Prolific historian Weintraub (General Washington’s Christmas Farewell, 2003, etc.) turns in a readable survey of the American Revolution, concentrating on political battles more than military ones.
The phrase “iron tears” is Edmund Burke’s. A member of Parliament at the time, Burke worried, Weintraub writes, whether the “inevitable separation” of Britain from its colonies was worth a war that would be fought as much in sadness as in anger. Burke’s peers were less concerned with such things, and when Parliament repealed the Stamp Act in 1766, its members overwhelmingly reasserted that body’s authority to make law and policy for the colonies, much against the wishes of the growing self-rule movement across the water. (Interestingly, Weintraub notes, “one of the tiny band of five peers to vote against the bill . . . in sympathy with colonial grievances was . . . Lord Charles Cornwallis, twenty-seven, and a colonel of the 33rd Foot, who would change his mind when the colonists took to arms.”) Weintraub skillfully guides his readers through the tangled politics of the time, writing of the struggles that surrounded both the revolutionary effort and King George’s campaigns to control his government, particularly as antiwar sentiment grew in London. Along the way, Weintraub explains why it was that George and his commanders resorted early on to the use of mercenary soldiers, so outraging the colonists: The defeated Irish and Scots couldn’t be trusted, and arming proletarian Englishmen posed similar risks. William Pitt correctly predicted the outcome: If foreigners were to occupy his nation, he argued, then, “I would never lay down my arms—never—never—never!” Why, then, would the colonists do otherwise? Weintraub’s accounts of various armed engagements are good but hurried. Readers with an interest in the military history of the Revolution will want to turn to sources such as Robert Middlekauff’s essential The Glorious Cause (1985).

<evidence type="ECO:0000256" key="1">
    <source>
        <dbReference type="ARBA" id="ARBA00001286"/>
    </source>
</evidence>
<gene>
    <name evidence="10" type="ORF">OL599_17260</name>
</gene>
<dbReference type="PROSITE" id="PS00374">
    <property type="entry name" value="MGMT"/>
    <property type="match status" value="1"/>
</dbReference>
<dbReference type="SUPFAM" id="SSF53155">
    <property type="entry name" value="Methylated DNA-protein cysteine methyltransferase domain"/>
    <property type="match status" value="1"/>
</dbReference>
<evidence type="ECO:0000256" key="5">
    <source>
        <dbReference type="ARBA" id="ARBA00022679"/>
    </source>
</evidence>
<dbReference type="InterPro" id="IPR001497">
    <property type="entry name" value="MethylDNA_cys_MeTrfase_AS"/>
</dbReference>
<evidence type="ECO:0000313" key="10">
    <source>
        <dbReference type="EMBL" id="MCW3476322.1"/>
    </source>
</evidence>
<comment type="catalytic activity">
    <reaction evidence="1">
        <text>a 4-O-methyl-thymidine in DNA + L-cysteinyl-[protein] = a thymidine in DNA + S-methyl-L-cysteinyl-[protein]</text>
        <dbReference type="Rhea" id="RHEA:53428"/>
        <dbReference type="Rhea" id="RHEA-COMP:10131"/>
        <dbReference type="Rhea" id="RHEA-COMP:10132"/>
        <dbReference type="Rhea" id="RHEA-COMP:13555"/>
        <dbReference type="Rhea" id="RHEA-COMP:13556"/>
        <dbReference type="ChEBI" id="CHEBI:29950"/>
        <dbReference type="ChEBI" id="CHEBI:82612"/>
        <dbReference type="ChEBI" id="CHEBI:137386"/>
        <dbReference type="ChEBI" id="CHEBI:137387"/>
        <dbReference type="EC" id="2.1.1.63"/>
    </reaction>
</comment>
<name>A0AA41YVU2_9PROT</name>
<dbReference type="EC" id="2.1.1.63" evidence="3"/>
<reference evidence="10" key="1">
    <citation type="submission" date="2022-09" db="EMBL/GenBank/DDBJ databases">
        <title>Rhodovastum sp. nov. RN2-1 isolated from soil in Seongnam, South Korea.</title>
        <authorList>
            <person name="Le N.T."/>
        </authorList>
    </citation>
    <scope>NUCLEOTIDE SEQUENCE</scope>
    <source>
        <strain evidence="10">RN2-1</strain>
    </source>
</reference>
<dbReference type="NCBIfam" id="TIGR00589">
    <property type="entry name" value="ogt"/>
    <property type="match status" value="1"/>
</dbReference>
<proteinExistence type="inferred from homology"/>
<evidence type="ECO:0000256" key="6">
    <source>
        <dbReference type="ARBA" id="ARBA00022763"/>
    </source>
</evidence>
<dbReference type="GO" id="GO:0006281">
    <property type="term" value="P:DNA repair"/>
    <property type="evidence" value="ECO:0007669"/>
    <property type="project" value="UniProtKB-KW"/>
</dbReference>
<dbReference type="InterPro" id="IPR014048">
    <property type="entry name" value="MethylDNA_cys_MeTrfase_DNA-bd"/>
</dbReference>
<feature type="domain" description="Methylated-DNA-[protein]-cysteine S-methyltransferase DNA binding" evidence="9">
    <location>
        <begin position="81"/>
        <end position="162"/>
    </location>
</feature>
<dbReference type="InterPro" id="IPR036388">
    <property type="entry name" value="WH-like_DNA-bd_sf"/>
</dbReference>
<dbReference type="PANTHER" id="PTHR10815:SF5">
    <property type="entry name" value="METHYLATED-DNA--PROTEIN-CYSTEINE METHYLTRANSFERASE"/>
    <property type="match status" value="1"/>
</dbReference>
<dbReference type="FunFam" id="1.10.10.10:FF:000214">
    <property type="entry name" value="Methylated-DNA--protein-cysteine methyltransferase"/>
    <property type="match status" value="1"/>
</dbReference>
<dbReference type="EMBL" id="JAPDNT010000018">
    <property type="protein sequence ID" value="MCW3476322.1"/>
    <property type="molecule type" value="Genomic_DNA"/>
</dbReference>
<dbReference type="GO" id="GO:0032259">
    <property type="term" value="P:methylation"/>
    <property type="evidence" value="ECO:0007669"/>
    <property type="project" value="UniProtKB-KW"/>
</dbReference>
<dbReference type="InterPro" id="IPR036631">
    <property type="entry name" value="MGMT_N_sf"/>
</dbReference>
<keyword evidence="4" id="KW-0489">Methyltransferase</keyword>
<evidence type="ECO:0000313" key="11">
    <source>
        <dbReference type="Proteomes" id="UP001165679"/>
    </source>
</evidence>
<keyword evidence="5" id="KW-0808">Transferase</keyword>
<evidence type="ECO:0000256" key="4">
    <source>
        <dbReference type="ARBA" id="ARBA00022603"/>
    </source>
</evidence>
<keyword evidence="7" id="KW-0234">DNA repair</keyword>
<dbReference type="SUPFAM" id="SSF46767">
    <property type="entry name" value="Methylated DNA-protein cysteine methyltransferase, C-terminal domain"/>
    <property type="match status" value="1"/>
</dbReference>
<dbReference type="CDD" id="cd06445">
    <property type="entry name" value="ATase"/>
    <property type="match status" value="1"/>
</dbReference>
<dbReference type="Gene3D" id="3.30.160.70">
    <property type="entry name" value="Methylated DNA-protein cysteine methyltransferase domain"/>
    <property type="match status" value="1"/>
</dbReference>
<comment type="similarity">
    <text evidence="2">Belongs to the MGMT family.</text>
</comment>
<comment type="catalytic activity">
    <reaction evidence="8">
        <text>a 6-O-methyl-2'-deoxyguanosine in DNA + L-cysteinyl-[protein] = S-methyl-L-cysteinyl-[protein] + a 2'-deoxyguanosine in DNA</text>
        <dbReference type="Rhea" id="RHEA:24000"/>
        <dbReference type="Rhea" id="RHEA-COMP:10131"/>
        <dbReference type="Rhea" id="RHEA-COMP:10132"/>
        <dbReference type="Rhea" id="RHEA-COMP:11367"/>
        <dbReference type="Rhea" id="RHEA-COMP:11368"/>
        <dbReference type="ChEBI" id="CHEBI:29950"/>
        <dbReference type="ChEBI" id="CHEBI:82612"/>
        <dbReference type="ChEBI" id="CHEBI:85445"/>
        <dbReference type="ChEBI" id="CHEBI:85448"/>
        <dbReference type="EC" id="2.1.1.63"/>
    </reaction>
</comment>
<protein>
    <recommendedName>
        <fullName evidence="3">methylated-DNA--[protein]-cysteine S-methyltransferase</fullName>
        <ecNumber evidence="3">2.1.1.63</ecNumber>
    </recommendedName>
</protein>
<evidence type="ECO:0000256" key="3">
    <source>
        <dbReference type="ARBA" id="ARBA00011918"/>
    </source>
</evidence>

That aside, Iron Tears does a respectable job of sorting through the causes of the colonial break.